Article: What Amazon Learned by Having Employees Write Stories Instead of Doing PowerPoints

Branding/Visual Identity

Another brand catches up to changes in what it does and how it does it

A new Battersea brand id program deploys “honest and straightforward language expressed by a tone of voice that speaks with joy, principles, expertise and endeavor.” It is so great to see one clear idea expressed across so many media.
Article: Pentagram Designs New Identity for Battersea Dogs and Cats Home


Creativity isn’t a logical process.

Feeling stuck? Maybe you need to go to your hat closet, pick one, and wear it until inspiration strikes. That’s what Dr. Seuss did. Concerned that your essence might be prone to slipping away? Do what Pablo Picasso did: refuse to throw away your old clothes, hair trimmings or fingernail clippings. Ellen Weinstein has gathered a book of Recipes for Good Luck: The Superstitions, Rituals, and Practices of Extraordinary People. The Paris Review has summarized ten.
Article: Ten Superstitions of Writers and Artists 

Ms. Lauryn Hill performing at this year’s Coachella Valley Music and Arts Festival. Photo by Victor Boyko/Getty



In August 1998 Ms. Lauryn Hill released her debut solo album ‘The Miseducation of Lauryn Hill’. Since that time it has earned platinum status eight-times over. The week before last she appeared as a surprise guest of DJ Snake during his performance at Coachella Valley Music and Arts Festival. Then, a couple of days later, she announced that in honor of its 20th anniversary, she will perform her entire classic album on a slew of  North American tour dates. To get you in the mood, here’s three songs from that yummy delicious record: Everything is Everything  (official video), Doo-Wop (That Thing) (live on Austin City Limits), and Ex-Factor (live in Japan).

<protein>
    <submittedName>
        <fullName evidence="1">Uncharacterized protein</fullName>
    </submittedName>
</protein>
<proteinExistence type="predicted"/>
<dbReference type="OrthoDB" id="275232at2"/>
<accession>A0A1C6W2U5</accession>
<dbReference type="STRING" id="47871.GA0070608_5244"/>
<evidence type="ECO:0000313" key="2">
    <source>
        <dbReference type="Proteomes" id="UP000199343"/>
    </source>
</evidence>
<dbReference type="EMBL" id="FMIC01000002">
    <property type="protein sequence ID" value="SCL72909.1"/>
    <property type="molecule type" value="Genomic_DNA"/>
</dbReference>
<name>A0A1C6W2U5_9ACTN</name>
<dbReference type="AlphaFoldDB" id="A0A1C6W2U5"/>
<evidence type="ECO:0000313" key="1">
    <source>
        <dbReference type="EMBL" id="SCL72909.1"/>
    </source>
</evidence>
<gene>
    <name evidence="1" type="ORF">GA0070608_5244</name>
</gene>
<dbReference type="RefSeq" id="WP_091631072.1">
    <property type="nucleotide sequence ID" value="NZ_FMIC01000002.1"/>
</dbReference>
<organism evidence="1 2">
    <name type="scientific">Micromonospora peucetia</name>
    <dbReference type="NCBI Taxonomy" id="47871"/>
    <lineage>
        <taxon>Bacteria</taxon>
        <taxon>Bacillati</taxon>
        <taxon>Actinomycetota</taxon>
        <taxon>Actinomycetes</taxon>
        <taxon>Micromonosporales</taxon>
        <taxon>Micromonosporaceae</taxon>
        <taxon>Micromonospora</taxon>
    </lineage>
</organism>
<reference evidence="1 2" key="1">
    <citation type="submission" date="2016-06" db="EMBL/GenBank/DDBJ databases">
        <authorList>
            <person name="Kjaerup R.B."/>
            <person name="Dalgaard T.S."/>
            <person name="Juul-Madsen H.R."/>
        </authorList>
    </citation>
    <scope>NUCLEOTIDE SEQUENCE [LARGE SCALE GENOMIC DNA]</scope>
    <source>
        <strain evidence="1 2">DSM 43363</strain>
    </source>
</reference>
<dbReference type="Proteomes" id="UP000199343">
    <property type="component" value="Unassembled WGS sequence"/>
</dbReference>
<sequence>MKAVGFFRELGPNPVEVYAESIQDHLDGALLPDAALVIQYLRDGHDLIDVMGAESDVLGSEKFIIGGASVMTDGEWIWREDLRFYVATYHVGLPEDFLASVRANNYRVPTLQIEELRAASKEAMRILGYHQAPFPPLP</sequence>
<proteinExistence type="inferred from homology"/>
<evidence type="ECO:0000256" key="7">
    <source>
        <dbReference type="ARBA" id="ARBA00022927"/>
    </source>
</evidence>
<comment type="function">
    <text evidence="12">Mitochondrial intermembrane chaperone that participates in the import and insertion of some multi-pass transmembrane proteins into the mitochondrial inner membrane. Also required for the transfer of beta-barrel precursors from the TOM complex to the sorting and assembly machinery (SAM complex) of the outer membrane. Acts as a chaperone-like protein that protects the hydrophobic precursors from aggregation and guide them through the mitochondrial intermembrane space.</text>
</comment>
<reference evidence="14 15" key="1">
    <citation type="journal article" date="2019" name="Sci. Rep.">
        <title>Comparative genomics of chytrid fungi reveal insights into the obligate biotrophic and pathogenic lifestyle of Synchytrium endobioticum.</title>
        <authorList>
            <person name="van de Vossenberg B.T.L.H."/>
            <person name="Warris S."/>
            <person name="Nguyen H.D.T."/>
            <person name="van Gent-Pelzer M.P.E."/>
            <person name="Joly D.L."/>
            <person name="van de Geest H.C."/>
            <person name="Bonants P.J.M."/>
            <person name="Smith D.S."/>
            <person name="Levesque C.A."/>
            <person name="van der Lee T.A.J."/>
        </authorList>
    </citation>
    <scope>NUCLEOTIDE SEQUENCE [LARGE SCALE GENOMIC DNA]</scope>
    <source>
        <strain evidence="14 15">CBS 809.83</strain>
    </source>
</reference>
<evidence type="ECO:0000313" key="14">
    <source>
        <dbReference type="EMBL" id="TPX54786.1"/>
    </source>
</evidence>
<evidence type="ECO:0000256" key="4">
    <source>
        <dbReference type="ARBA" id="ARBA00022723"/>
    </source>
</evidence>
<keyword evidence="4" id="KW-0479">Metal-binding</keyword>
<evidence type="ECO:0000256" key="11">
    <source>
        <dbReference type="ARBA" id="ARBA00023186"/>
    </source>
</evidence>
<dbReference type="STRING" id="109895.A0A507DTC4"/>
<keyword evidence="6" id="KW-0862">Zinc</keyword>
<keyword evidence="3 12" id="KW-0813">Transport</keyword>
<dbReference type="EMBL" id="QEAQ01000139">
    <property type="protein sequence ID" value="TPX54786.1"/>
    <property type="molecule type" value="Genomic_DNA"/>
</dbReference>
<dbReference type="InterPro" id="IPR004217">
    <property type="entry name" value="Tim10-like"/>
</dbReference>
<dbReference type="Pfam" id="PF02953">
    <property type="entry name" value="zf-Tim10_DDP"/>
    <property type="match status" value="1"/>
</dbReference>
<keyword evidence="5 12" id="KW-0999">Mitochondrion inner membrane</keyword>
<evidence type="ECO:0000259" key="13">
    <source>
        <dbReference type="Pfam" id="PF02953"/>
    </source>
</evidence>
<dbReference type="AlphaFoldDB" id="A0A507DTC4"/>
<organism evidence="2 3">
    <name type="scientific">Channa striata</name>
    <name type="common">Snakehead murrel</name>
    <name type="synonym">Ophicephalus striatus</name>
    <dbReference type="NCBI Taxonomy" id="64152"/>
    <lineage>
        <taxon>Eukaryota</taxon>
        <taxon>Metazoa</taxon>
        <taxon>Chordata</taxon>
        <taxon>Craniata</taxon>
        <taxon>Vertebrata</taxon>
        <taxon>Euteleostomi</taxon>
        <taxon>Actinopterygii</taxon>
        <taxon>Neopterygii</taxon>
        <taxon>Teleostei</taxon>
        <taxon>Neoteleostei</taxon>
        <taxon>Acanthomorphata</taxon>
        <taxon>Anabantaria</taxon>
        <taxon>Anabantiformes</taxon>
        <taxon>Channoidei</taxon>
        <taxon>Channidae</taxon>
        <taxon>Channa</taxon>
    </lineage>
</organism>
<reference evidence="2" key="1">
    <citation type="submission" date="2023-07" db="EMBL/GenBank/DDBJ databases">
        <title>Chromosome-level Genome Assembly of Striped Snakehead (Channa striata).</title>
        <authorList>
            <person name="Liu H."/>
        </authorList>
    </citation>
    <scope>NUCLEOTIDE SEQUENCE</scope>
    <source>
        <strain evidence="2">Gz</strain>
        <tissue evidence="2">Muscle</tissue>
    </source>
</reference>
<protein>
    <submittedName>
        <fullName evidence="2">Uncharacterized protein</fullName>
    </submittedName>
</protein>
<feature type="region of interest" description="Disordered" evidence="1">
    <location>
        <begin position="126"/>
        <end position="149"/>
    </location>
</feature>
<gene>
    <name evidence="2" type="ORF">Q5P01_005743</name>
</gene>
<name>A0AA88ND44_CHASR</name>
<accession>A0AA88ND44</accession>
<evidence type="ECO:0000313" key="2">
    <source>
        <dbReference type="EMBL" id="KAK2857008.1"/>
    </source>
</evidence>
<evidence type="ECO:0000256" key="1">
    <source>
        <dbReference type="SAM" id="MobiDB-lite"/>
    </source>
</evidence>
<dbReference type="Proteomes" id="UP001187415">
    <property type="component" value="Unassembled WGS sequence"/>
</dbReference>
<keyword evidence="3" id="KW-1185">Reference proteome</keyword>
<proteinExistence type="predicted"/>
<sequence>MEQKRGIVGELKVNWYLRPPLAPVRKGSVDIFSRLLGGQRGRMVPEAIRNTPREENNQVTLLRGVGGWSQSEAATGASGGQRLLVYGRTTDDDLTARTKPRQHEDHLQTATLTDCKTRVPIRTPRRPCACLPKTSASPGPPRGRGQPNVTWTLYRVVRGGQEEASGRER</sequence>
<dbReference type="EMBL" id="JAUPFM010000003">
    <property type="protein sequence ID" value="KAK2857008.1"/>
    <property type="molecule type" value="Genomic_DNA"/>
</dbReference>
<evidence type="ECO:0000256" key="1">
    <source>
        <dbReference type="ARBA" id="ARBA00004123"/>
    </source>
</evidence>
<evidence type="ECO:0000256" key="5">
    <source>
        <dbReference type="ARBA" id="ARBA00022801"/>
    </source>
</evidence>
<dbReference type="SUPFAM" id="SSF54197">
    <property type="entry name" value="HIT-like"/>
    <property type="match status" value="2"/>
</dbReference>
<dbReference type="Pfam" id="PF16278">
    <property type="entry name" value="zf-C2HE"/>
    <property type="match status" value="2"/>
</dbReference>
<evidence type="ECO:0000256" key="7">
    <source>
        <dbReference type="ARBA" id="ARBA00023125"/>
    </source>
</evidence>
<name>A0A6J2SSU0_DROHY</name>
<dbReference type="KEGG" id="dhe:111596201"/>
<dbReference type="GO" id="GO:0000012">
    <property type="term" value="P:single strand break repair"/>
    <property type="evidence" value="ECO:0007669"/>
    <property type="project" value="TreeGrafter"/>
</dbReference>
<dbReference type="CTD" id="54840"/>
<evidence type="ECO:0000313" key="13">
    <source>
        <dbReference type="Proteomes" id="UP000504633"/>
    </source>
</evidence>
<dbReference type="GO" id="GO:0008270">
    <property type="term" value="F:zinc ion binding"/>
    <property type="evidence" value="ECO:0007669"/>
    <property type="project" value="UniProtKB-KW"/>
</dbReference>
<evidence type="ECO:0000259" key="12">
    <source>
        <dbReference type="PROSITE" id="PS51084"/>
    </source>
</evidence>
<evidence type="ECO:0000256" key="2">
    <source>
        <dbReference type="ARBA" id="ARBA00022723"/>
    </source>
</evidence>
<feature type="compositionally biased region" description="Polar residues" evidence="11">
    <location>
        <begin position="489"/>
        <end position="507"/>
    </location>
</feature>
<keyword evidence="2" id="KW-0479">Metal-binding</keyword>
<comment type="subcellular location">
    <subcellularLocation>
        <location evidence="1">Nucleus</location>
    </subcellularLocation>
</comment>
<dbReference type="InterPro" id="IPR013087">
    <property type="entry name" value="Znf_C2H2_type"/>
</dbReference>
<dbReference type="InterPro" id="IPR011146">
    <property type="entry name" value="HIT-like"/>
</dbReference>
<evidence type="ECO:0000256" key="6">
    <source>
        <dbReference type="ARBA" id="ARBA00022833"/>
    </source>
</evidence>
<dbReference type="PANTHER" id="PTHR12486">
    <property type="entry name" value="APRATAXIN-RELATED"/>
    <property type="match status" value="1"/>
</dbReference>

Before she was a solo phenom, of course, she was a founding member of Fugees. Her resurgence inspired me to use that group’s cover of Killing Me Softly With His Song as the inspiration for a mix-tape:  Easy Listening for Moderns, Number 1.


Image of the Week

The Image of the Week is Shuffleton’s Barber Shop, by Norman Rockwell. It’s one of the paintings that the Massachusetts Supreme Judicial Court just cleared the Berkshire Museum to sell.

Rockwell, and the Berkshire Museum both mean something to me, so I’ve written more about this story at my blog: Speculative Investing in Art Takes the Art Out of Art.

If you don’t feel like going all the way over there, the executive summary is: this painting dodged the worst of the speculative bullets. George Lucas bought it for his new museum, so it will be in a public place. But the art market is crazy. Current valuations push many museums right out of the market. Many masterpieces are disappearing into private collections. It seems that Bread and Puppet Theater’s Why Cheap Art? Manifesto was unusually prescient.

What’s Clarity First?

If you’re new to Clarity First, it’s the weekly newsletter by Mitch Anthony, and Clarity, the consultancy that helps mission-driven companies use their brand – their purpose, values, and stories – as powerful tools for transformation. Learn more.